Now we tear down our heroes, the hater gene has risen and predominates in sports, but for over a decade the mythology of Michael Jordan ruled the sporting universe. From 1987 to 1998, Michael Jordan was an iconic superstar without parallel in the world. How popular was Jordan’s brand? He turned male-pattern baldness in African-American men into a positive trait. Think about this for a minute. He was so popular that he got people with hair to shave off their own hair and be bald like him. Unless you grew up in a city tortured by Jordan’s successes, can anyone name more than a handful of childhood sports fans who didn’t root for Jordan? He was our last superstar without flaws, the unblemished corporate pitch man whose story is so well known that it connects with our own American ethos — work hard enough and you too can become the greatest, you’ll be able to float on air, be like Mike.

The greatest thing that ever happened to Michael Jordan was being cut from his high school basketball team as a sophomore. Because that flaw made us all believers. Maybe we too could be like Mike, our athletic excellence was inside, waiting to blossom and emerge in our adolescence, maybe, just maybe, there was a superstar inside all of us too. Only, there wasn’t. Jordan grew six inches after his sophomore year of high school, sprouted into a superstar at UNC and later led the Bulls to dominant wins, but he was forever embedded in that cocoon of failure, before he could fly like a butterfly, Jordan was us.

He wasn’t a King in high school. 

Of course that was an artificial image created to sell products. But it was a new image, one that we weren’t used to seeing yet. And we all bought it. We all put on our new Air Jordan’s and ran up and down the basketball court, convinced we could run faster and jump higher, the limits of our pedestrian lives had been removed, we were like Mike too. No one wants to hear it today because it interferes with our childhood memories, but we were all worshiping a false idol. If Michael Jordan was in his prime today, the same age as LeBron, he’d be half as popular, maybe a quarter as popular. You think Tiger Woods artificial corporate pitchman life exploded, look out for Jordan in this modern TMZ sports era. While LeBron has no real skeletons in his closet from a life lived in public for over a decade, Jordan chased women all over the country, went out gambling all night before playoff games, his father was murdered under mysterious circumstances, he took an inexplicable sojourn into pro baseball, and fought with his teammates in practice. Most of us would say that makes him real, demonstrates that his great basketball talents didn’t also translate in other areas of his life, but that wasn’t Jordan’s image. He was pristine and unencumbered, the athlete soaring through the air, who unlike the rest of us, didn’t ever have to return to earth.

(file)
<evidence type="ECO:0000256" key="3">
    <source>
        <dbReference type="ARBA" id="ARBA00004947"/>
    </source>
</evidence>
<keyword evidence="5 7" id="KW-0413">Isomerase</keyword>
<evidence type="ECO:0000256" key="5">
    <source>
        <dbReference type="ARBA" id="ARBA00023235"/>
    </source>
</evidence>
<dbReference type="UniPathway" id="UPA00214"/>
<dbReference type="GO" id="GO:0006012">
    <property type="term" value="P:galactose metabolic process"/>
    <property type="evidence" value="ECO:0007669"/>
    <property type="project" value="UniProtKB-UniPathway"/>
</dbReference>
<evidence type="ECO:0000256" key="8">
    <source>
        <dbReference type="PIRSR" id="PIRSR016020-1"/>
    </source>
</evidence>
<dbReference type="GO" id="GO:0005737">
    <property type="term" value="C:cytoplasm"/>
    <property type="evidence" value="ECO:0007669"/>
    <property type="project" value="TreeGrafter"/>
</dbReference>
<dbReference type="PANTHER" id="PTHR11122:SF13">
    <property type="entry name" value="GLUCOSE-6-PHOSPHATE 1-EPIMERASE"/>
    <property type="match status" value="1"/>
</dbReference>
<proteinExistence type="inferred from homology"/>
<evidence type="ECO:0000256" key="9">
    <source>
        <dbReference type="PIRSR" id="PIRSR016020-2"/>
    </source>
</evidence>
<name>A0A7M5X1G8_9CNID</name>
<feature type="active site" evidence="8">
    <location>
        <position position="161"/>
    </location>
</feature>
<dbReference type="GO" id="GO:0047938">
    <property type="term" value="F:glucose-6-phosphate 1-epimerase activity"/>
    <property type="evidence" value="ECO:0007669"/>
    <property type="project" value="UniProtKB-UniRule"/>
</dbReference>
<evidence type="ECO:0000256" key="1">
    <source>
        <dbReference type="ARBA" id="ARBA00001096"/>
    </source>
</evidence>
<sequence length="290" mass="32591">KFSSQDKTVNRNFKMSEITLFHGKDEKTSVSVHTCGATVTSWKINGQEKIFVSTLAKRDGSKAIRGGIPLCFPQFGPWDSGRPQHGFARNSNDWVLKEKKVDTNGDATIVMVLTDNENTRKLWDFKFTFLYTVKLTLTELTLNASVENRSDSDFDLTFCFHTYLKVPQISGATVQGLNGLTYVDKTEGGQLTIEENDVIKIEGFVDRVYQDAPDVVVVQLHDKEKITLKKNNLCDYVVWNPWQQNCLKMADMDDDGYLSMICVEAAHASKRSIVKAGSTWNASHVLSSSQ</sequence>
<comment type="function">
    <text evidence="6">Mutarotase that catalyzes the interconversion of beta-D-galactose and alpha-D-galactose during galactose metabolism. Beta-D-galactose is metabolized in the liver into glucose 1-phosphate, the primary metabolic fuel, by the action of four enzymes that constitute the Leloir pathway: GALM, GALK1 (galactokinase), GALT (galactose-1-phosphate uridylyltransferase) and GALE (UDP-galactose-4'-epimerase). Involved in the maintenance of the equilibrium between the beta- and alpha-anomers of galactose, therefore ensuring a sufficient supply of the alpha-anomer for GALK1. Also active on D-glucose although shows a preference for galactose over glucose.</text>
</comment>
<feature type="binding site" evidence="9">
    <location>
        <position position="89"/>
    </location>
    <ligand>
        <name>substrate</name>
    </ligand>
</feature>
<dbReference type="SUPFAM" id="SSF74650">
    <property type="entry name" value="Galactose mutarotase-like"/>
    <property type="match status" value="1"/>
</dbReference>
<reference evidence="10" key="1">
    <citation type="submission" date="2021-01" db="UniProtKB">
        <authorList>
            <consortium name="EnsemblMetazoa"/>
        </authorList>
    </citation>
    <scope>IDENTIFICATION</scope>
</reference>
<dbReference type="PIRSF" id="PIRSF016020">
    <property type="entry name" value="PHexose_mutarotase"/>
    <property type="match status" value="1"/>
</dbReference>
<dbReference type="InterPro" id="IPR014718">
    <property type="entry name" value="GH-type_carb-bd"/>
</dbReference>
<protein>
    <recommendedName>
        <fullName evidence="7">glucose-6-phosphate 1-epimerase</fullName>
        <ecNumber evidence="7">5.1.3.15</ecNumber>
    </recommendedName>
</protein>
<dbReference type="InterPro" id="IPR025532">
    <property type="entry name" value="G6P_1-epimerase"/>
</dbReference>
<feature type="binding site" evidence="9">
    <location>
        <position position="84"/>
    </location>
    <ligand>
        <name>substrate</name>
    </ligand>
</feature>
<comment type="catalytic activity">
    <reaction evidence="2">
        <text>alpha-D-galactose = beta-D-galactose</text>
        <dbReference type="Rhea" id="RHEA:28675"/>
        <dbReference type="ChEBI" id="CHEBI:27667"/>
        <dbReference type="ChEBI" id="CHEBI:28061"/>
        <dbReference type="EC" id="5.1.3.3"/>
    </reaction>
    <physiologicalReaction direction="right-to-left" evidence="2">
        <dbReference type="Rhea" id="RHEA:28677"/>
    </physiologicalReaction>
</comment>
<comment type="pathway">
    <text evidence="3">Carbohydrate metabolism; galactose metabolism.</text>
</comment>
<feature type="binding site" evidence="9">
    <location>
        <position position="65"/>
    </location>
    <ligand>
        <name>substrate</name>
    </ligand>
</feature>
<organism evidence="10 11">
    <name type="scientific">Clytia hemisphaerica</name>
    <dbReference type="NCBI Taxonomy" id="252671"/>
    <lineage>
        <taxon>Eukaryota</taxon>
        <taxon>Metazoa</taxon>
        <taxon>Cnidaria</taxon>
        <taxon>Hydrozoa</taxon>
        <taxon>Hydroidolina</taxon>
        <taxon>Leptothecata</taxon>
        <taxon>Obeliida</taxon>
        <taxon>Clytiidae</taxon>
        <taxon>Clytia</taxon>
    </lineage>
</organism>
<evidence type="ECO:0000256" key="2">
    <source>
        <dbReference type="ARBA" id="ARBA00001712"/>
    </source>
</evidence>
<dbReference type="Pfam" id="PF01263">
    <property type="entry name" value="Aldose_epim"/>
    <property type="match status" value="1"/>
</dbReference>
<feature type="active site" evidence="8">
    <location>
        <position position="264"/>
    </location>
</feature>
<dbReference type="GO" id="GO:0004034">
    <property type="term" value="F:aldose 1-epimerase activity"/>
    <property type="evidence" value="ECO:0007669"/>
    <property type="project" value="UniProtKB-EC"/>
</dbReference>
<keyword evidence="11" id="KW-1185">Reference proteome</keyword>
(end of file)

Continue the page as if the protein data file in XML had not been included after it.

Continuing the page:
It’s no coincidence that the Air Jordan logo never touches the ground.

Since 1998 the Michael Jordan brand has continued to grow, but the Jordan of our youth has been a ghost, returning for a few minutes with the Washington Wizards, but then gone again, permanently, left on a sideline somewhere to watch others play, a basketball grandfather. But Jordan’s timing remained impeccable. His brand continued to grow as his fans aged and YouTube videos brought him to a new generation that had never seen him play in person. Somewhere at every minute of every day Jordan is in flight, soaring into a new generation’s minds, an elusive phantom that no one can catch, the player who jumped one day and never returned to earth.    

For a generation of sports fans no one will ever be better than Michael Jordan. Ultimately, that says a lot more about us than it does about LeBron James or anyone else who tries to claim Jordan’s crown.

It’s not about them at all, it’s about our childhoods. 

Written by Clay Travis

OutKick founder, host and author. He's presently banned from appearing on both CNN and ESPN because he’s too honest for both.